Image: Crowds of people line up to buy Arkansas grown tomatoes at the Farmers Market
Mike Wintroath  /  AP
Crowds line up to buy locally grown tomatoes at a Farmers Market in Little Rock, Ark.
By M. Alex Johnson Reporter
msnbc.com and NBC News
updated 6/18/2008 6:48:00 PM ET 2008-06-18T22:48:00

Small and local tomato farmers across the country are enjoying boom times as consumers spurn grocery store offerings because of the salmonella scare.

The federal government said Wednesday that 383 people had fallen ill with salmonella, causing sleepless nights for commercial tomato distributors worried that the scare could cause a long-term drop in sales. Large growers, grocers and restaurateurs are already suffering significant economic damage, said Liz Compton, a spokeswoman for the Florida Agriculture Department.

Jaydee Hanson, a policy analyst at the nonprofit Center for Food Safety, called it “a nightmare for growers.”

“The tragedy is that people will quit eating things that are safe because they’re worried,” Hanson said.

But folks aren’t so fast to give up their tomatoes. Instead of swearing off, they’re turning to local growers and farmers markets, where the fruit is selling out as fast as it can be trucked in.

“Last week we sold about a thousand pounds of tomatoes between commercial accounts and farmers markets,” said Wendi Harrison, who helps run a local farm in Charlottesville, Va.

Growing trend to locally grown food
The Food and Drug Administration hasn’t pinpointed the source of the salmonella contamination in the nation’s tomato supply, meaning locally grown and distributed fruit hasn’t been officially declared safe.

But Americans were already turning more regularly to farmers markets and so-called “direct-to-consumer” sellers of produce for several years. A study by the Harvard School of Public Health Project on the Public and Biological Security found this month that consumers had the highest confidence in produce sold at local farms and farmers markets, and such sales are up 19 percent since 2004, according to the U.S. Agriculture Department.

That’s why James Jenkins and Marianne Bradley were picking through the tomatoes last week at the Richmond County Farmer’s Market in Augusta, Ga.

“We are afraid to go the store now and buy, so that is why I ended up down here,” Jenkins said as Bradley, his wife, studied a tomato.

“It’s just gorgeous,” she said. “It makes me want to go home and cook.”

Local growers are getting the same reaction across the country.

“We’re always busy selling tomatoes,” said Sherrill Mayse, who grows and sells tomatoes at Mayse Farm Market in Evansville, Ind.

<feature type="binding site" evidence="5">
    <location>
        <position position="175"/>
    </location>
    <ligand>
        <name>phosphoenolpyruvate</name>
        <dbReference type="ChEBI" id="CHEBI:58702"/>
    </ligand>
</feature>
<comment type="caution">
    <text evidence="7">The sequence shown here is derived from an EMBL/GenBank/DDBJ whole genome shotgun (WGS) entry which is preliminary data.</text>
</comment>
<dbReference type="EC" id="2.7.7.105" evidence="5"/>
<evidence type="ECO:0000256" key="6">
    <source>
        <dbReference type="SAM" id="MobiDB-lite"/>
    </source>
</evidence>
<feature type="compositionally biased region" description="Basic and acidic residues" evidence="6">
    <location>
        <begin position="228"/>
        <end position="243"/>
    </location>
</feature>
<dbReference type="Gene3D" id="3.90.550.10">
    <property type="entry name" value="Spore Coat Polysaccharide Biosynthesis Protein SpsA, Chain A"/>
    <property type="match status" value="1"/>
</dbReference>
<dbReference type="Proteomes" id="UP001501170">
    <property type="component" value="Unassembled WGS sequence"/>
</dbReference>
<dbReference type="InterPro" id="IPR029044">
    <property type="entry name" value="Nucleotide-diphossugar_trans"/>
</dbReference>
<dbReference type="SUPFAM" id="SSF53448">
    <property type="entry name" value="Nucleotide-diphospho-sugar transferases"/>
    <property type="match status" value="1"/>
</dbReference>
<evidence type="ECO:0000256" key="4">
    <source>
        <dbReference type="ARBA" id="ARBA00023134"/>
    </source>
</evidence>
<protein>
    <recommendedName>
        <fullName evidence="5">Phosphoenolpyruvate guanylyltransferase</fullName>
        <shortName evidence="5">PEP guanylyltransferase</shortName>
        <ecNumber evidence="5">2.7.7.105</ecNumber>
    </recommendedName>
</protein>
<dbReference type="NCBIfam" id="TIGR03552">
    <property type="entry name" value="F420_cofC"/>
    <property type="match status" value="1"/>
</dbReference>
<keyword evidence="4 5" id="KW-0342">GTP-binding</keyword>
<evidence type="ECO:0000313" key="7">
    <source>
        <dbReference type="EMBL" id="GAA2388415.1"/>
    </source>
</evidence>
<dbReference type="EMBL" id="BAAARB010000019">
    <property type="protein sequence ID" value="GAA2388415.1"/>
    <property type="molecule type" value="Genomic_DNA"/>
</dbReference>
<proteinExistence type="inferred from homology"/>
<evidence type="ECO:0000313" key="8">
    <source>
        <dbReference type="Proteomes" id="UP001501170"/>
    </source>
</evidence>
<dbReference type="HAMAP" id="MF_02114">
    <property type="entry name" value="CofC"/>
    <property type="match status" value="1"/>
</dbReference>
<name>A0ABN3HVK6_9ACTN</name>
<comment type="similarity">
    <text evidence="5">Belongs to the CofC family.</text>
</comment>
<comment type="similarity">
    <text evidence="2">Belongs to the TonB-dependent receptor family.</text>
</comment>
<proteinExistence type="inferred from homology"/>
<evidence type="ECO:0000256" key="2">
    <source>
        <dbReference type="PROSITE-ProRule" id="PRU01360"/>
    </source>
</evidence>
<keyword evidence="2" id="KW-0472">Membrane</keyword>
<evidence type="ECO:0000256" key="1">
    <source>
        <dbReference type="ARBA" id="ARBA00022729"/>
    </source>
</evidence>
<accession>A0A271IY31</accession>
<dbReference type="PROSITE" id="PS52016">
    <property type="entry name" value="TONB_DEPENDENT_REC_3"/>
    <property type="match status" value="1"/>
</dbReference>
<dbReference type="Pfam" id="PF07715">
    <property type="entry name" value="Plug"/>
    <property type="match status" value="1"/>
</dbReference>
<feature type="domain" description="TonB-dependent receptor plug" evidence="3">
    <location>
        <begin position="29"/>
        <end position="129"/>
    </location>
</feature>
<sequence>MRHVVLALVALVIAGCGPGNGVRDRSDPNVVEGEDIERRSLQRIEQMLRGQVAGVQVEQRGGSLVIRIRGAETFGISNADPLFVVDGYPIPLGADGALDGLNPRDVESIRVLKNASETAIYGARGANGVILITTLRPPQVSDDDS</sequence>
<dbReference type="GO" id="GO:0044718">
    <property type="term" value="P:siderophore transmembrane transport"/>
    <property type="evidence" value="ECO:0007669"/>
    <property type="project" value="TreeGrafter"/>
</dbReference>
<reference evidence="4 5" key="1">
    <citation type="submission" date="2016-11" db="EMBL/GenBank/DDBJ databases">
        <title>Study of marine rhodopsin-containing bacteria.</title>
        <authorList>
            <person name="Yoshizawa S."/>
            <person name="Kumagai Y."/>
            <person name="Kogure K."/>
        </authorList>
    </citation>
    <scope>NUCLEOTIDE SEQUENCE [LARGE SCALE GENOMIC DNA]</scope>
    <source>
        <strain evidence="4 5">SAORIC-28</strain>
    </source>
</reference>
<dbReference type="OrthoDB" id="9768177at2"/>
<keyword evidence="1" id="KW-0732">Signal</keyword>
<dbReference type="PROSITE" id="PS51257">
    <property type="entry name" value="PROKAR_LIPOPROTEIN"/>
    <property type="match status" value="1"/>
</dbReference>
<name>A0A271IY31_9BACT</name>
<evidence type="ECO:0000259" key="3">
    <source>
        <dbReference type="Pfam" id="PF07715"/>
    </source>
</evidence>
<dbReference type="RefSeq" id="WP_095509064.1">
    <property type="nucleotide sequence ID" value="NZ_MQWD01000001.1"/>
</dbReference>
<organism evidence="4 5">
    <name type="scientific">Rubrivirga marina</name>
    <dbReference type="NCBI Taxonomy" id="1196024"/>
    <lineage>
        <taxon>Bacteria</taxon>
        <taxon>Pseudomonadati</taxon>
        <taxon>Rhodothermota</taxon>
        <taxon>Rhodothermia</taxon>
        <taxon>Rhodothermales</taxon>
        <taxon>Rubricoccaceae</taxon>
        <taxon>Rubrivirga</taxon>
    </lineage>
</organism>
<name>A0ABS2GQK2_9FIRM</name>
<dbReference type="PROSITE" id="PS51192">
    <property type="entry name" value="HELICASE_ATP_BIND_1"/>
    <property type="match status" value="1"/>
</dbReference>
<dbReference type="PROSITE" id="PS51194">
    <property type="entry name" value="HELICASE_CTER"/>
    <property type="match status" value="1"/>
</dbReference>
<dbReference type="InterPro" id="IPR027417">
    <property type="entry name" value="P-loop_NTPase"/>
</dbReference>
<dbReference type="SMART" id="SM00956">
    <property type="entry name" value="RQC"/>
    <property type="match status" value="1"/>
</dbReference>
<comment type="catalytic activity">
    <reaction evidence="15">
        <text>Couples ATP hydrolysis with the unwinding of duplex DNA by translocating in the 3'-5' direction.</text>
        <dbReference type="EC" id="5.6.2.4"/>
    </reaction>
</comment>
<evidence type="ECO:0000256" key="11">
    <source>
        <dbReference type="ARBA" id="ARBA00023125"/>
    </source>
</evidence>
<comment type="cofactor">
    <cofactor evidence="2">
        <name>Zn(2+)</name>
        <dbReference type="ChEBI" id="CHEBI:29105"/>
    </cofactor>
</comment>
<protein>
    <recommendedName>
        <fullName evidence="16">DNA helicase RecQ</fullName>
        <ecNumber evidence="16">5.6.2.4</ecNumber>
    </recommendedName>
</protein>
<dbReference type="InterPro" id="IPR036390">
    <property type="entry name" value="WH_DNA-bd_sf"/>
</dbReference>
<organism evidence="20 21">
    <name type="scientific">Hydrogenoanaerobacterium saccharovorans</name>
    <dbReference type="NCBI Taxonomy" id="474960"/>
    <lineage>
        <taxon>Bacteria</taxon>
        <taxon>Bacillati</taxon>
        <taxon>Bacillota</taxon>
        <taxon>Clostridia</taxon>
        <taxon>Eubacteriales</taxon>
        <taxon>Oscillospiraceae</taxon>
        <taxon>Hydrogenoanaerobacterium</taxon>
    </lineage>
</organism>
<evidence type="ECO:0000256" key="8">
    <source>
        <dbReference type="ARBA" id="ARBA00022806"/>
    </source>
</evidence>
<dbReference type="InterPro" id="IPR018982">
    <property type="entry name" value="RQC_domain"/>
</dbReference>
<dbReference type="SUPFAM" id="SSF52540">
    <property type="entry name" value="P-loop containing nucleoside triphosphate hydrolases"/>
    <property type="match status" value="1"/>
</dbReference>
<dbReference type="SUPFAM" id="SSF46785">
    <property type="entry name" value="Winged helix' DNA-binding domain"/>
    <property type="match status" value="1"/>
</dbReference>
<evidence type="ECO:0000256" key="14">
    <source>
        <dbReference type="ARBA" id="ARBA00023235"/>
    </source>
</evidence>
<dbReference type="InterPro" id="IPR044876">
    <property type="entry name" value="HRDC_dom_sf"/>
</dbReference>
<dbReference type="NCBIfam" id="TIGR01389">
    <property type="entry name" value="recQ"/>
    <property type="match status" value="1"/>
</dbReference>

“It seems like this year we’re more busy getting more calls because people are scared to buy them in the store, and they just want to buy fresh, locally home-grown tomatoes,” Mayse said.

Can local growers keep up?
Many local growers say they can’t keep up with the demand, at least not until late July or August, when harvest season begins in much of the country.

“In weeks like this, when you have extra interest — 50 to 100 percent more — [we] double it, but there’s only so many ready to harvest this week, and just because there’s more interest doesn’t mean we’re going to get more tomatoes,” said Jay Johnson, who grows greenhouse tomatoes at Bushel Boy Tomatoes in Owatonna, Minn.

Randy Davis, owner of Davis Produce in Savannah, Ga., said his sales had doubled in the past few weeks because “a lot of people are scared of the stores.”

Anita Kirkpatrick of Savannah said she chose the local tomatoes at Davis Produce because “you know they’re locally grown, and they’re fresh from the field and haven’t been handled by a lot of people.”

With the growing season just weeks away, farmers at the Glen Burnie Farmer’s Market in Glen Burnie, Md., said they were expecting huge sales.

“They’re definitely saying: ‘I’m waiting for yours. I don’t trust what’s coming out of Florida, Mexico, Texas,’” said Robert Knopp of Knopp Farm in Severn, Md. “I think it’s going to be a plus for local farmers.”

Bobi Crispens of Crispens’ Farms in Millersville, Md., encouraged shoppers to question local growers about their produce. She said farmers could close a sale that way — “they’ll be glad to tell you what fertilizers they use or whatever,” she said.

“Normally, we do two plantings,” Crispens said. “This year, we’re moving into three plantings so that we will have an abundance all the way through.”

Do-it-yourselfers get busy
Some consumers are even taking things into their own hands, choosing to grow their own tomatoes so they don’t have to worry. Karen Sapp, owner of Tomato Growers Supply Co., a national distributor in Fort Myers, Fla., said sales of tomato seeds were up 20 percent this year.

Ron Gagliardo, a botanist at the Atlanta Botanic Garden, said backyard growing was a good idea.

“Does it taste better because you grew it?” Gagliardo asked. “Yes ... and we know what is in it.”

If nothing else, said Wendi Harrison, the grower in Virginia, the scare has brought about positive changes in buyers.

“I hate to say that the scare is good, but it does raise people’s awareness of where their food is coming from,” she said.

With Kristen Dahlgren of NBC News in Fort Myers, Fla. NBC affiliates KARE of Minneapolis; KJRH of Tulsa, Okla.; WAGT of Augusta, Ga.; WFIE of Evansville, Ind.; WSAV of Savannah, Ga.; and WVIR of Charlottesville, Va., contributed to this report.

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